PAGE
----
Why Health Care Isn’t Really Free In Sarawak

By Vinodh Pillai | 01 January 2020

High cost of travels and the fear of pricey subsequent medical visits and treatments deter rural Sarawakians from getting tested.

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KUCHING, Jan 1 — Although public health care in Malaysia is perceived as almost free, Sarawakians lack access to it because of expensive and difficult travel to faraway hospitals.

Rural health care advocate Agnes Padan said she previously accompanied some 104 women in Lawas, a township 1,000km from Kuching, to get screened for cervical cancer, and was surprised when the 13 women who tested positive did not want to seek follow-up treatment.

“A few of them refused to go for the next follow-up and the reason why they refused to go is (because) they can’t afford to go, (to pay) for the travel expenses, and so on,” she told a recent East Malaysia health care-centric conference here organised by the Galen Centre for Health and Social Policy.

“So they’d rather choose not to go for the next follow-up (and get) better treatment.”

Agnes, who is known in rural Sarawak for pushing for better rural and maternal health care, said she spoke to those working at ROSE — a Universiti Malaya-Ministry of Health cervical screening programme where the women got screened — to work out a solution.

She said ROSE agreed to cover the 13 womens’ travels to and from the Lawas district hospital where they are based, as well as the cost of treatment.

“This is something that we really need to look into: providing the best health care for the women,” said Agnes, pointing out that most of the women there do not work or have a monthly income, relying solely on their husbands instead.

She added that it is difficult for those living in Sarawak’s interiors or “ulu”, more than 100km away from the Lawas district hospital, what more for pregnant mothers, who are required to go for blood tests that are only allowed to be carried out at hospitals.

Although there is a clinic in the highlands, only paracetamol and an antacid to treat epigastric pain are provided by villagers trained by the state Health Department to provide basic first aid. The blood tests can’t be done here.

“I don’t know why this can’t be done in clinics,” said Agnes. “They (villagers from the interiors) find it very difficult to travel (especially if) you’re pregnant and you are required to travel by Hilux, and then timber road; they are risking their lives (by) travelling.”

The cost of travelling from Lawas to Miri — where the other nearest government hospital is located in the state, 300km from Lawas — is expensive as well as challenging. It’s RM150 for a round-trip ticket by a four-wheel drive and involves passing through four checkpoints at the Brunei-Malaysian borders that takes well over six hours by road.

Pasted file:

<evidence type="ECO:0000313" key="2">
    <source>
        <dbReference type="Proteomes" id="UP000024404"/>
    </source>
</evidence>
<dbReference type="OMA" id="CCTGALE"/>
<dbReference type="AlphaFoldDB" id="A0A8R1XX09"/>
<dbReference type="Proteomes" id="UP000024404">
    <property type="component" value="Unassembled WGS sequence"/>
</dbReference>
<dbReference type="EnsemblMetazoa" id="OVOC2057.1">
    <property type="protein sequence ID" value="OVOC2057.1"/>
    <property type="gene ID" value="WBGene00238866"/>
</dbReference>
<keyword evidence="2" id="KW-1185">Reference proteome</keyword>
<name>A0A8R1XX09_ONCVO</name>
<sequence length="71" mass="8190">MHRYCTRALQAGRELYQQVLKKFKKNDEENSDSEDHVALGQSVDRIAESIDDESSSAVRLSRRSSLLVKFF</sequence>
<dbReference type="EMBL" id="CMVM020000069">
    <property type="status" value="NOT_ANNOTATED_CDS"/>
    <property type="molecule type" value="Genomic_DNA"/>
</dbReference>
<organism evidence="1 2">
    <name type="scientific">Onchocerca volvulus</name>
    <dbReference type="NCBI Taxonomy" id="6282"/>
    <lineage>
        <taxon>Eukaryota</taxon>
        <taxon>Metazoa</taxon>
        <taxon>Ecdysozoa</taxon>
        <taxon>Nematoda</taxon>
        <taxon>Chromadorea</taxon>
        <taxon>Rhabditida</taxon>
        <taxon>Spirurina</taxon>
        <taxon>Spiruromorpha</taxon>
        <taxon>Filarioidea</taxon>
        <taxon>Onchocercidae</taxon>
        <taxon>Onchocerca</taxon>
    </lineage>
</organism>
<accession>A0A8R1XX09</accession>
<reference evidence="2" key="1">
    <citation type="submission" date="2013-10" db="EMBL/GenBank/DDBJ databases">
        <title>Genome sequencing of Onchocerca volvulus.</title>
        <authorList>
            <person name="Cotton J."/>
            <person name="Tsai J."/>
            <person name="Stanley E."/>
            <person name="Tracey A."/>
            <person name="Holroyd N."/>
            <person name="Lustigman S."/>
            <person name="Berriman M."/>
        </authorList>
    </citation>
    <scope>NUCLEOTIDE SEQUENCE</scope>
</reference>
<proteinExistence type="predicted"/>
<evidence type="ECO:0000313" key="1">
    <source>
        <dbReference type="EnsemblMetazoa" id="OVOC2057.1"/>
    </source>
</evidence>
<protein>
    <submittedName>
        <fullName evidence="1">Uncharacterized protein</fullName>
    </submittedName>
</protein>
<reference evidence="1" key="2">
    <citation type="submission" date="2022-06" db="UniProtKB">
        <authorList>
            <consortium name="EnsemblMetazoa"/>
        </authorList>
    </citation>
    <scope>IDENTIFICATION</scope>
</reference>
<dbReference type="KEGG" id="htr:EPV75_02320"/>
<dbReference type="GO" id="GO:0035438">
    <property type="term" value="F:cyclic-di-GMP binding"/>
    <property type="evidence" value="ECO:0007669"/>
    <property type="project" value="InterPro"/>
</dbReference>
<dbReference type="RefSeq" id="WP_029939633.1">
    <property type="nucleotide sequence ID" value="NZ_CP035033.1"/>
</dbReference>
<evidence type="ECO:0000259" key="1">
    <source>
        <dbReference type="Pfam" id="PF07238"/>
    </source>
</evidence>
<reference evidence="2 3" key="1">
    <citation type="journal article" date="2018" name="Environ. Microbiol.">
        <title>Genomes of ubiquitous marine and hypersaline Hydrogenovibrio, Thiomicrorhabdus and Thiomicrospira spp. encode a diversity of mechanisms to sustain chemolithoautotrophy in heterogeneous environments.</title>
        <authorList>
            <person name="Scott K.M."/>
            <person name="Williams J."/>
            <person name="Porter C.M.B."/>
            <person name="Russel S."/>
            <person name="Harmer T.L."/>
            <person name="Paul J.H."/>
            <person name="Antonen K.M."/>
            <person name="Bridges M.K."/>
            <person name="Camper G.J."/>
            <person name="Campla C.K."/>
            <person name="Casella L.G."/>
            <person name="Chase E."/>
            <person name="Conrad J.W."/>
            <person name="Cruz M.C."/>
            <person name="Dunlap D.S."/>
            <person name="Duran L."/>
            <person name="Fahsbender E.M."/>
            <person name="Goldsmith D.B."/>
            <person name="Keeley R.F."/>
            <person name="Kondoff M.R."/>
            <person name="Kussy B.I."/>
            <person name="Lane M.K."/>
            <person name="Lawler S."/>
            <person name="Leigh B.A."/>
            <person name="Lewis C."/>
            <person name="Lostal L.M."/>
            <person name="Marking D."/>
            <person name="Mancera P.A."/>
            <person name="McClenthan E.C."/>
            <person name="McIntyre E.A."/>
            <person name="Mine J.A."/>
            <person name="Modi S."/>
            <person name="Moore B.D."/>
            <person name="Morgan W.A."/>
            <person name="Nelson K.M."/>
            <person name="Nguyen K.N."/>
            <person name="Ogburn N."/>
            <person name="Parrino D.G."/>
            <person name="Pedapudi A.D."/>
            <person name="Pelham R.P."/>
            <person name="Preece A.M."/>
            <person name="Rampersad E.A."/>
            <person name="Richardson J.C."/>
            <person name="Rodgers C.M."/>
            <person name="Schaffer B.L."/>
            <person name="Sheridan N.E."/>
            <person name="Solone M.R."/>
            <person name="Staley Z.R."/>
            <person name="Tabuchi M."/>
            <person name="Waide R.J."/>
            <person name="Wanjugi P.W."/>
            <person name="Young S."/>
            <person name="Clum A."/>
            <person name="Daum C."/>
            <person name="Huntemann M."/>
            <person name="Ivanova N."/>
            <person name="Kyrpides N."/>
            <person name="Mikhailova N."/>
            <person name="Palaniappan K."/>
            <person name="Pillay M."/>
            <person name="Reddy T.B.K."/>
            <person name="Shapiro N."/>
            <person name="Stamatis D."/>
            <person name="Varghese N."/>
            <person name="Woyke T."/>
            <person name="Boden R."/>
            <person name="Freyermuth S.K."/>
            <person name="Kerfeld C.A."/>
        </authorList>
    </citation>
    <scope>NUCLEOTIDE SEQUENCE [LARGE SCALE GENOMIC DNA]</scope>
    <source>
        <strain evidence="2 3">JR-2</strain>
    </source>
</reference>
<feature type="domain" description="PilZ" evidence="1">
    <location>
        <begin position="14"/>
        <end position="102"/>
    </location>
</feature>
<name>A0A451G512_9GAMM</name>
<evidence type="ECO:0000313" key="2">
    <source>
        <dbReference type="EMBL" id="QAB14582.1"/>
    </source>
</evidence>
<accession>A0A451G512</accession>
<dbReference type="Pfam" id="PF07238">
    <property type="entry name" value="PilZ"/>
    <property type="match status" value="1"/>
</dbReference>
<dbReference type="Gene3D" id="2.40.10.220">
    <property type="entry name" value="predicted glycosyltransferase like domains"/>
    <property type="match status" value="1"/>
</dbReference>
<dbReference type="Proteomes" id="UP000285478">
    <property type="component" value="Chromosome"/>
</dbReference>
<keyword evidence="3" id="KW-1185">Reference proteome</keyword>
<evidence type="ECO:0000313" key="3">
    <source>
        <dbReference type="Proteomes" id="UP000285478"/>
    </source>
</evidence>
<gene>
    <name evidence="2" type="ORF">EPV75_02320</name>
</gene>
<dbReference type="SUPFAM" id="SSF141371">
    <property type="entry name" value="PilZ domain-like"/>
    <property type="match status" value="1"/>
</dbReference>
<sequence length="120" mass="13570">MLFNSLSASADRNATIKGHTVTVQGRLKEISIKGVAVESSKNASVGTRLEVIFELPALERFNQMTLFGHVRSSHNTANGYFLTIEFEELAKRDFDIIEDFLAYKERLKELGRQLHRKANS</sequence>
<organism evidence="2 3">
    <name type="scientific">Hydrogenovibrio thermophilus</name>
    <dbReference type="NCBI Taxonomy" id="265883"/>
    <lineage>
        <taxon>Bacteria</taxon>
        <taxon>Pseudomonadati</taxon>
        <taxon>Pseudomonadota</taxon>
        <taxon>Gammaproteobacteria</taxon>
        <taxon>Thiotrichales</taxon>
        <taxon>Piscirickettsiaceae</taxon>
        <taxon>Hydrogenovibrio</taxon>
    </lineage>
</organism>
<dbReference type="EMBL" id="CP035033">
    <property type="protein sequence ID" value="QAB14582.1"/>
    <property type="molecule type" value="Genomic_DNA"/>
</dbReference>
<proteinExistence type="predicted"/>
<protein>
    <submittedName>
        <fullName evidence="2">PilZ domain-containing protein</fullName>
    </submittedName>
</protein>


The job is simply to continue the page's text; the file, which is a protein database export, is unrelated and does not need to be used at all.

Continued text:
Agnes referred to a similar programme with ROSE in Miri that saw 10 women out of 150 who tested positive for cervical cancer. This is a smaller figure when compared to those who tested positive from Lawas, which means that this situation is worse in rural areas like Lawas.

Dr Liew Shan Fap, president of the Sarawak chapter of the Federation of Private Medical Practitioners’ Association, speaks at the “Healthcare in East Malaysia: Ensuring that no one is left behind” seminar organised by the Galen Centre for Health and Social Policy on December 14, 2019 in Kuching. Picture by Boo Su-Lyn.

Meanwhile, Dr Liew Shan Fap, president of the Sarawak chapter of the Federation of Private Medical Practitioners’ Association, agreed with the common perception that Sarawak is 15 years left behind in health care, but said that in the interiors and rural part of the state, it is as if they have been left behind for 20 years.

To make his point, he cited the 2019 Bellwether Access in Malaysia study on essential surgery which found that accessibility in peninsular Malaysia for surgical and anesthesia care was 100 per cent, but only 71 per cent in East Malaysia; two million people in East Malaysia do not have access to timely surgery.

“Where is the 29 per cent? Why is 29 per cent of the population not given accessible, quality health care?” he asked, adding that this has been an issue for several years now.

He was also pessimistic about change in Sarawak’s health care landscape, noting that this year’s federal budget for health may not be able to provide quality health care or improve health care access, despite its RM1.9 billion increase from 2019 to RM30.6 billion.

Dr Liew noted that only a miniscule portion of the RM297 billion national budget is for development expenditure — RM56 billion — while almost 90 per cent — RM241 billion — is for operational expenditure. “What do you expect (with) 10 per cent?” Dr Liew asked.

With such a measly allocation, he said that more hospitals can’t be realistically expected to be built and more money can’t be allocated for training housemen, reminding the government that this was its responsibility.

Dr Liew also lauded digitisation of health, saying it would be a worthwhile initiative to look into, especially for Sarawak. He said this would be a better solution as opposed to upgrading existing clinics and building more hospitals that would require a large budget and take a long time to complete.

“If you can’t see a specialist in Kuching, for example, you just need one medical doctor in Miri or even in (the) interior area (to) assess (you), get (your) history, transfer this information, and do a clinic consult with a specialist in Miri or Kuching,” he said as an example, referring to tele-consultation.

However, he was not as optimistic about the idea as a whole, noting that cyber security concerns would have to be ironed out first before it could take off, including finding ways to protect confidential patient data and information that are prone to hacking.

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